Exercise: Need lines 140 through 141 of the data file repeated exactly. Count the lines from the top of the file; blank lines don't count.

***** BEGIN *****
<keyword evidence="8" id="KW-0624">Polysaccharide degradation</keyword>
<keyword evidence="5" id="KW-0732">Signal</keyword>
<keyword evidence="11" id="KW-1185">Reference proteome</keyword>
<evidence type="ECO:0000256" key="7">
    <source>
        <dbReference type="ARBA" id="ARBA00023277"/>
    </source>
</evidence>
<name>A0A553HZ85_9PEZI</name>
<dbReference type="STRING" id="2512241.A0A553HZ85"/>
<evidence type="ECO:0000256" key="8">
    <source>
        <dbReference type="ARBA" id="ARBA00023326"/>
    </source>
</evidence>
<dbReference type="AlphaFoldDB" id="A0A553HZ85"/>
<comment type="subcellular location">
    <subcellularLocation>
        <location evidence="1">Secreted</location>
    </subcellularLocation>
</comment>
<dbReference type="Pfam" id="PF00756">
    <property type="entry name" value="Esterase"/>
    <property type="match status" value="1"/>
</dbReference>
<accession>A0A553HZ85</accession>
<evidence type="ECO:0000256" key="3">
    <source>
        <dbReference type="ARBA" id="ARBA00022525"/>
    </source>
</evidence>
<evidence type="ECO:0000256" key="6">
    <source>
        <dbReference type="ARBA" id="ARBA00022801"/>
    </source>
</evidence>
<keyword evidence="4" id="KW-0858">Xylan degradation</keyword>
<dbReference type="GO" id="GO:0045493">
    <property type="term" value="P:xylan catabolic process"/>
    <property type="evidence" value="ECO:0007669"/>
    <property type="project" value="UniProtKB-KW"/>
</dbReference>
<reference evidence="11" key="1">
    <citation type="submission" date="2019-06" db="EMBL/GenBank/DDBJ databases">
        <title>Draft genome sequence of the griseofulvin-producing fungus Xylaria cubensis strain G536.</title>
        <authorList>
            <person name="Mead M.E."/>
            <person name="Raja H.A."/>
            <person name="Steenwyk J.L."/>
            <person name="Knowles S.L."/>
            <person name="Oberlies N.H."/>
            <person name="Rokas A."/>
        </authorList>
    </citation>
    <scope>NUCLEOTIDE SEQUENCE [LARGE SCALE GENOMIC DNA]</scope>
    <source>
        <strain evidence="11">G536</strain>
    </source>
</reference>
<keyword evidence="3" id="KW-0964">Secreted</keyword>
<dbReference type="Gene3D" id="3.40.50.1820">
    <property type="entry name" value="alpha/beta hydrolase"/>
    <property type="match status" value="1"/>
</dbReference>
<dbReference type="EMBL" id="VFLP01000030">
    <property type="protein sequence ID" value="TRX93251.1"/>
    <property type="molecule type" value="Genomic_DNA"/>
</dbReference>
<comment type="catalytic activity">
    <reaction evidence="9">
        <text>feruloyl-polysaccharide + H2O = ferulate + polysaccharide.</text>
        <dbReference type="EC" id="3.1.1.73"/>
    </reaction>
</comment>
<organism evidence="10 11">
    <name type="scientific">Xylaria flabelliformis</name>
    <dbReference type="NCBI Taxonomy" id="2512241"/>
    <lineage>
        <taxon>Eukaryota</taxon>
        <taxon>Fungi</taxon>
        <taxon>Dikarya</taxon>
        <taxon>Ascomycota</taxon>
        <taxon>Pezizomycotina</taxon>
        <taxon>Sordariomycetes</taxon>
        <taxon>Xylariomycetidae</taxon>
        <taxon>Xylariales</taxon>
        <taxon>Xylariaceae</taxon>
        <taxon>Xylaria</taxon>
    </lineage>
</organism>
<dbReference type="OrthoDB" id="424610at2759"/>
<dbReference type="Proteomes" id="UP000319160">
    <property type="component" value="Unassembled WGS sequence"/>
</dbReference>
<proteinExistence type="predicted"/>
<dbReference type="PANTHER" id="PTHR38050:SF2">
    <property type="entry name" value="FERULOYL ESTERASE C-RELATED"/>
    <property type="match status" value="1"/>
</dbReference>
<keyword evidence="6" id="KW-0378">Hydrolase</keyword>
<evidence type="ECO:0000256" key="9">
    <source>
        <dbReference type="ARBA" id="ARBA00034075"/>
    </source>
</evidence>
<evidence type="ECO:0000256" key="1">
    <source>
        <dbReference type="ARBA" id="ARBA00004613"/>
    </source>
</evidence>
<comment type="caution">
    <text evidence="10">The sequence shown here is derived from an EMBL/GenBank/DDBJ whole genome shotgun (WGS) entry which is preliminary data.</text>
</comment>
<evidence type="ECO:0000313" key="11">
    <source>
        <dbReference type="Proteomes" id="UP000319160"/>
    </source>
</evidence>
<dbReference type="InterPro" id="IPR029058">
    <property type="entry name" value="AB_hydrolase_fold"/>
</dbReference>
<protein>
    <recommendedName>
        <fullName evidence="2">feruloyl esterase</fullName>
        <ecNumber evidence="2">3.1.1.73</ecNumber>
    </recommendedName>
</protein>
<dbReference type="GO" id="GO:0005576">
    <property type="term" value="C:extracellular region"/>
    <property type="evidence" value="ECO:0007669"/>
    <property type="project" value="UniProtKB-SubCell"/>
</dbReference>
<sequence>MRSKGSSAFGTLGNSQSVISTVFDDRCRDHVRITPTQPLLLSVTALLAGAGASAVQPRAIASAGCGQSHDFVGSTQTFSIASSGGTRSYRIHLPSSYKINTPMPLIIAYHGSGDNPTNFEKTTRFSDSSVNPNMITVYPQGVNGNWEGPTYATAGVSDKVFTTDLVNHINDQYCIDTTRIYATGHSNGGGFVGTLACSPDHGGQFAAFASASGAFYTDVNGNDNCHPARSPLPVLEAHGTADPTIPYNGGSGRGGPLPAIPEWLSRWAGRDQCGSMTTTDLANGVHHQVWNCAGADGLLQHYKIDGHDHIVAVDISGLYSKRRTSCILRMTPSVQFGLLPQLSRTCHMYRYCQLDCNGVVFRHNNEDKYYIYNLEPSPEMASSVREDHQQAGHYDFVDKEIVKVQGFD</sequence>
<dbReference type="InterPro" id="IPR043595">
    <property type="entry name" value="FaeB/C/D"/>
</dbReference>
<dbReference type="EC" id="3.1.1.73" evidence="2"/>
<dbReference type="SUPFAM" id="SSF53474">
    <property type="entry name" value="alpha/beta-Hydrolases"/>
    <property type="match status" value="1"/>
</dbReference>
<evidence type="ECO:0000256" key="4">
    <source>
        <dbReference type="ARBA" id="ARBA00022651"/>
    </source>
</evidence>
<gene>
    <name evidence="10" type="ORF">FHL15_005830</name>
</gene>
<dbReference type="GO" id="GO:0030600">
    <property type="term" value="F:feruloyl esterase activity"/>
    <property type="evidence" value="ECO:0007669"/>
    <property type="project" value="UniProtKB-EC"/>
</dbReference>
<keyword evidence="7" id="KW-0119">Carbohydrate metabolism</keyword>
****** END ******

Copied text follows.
    <property type="match status" value="1"/>
</dbReference>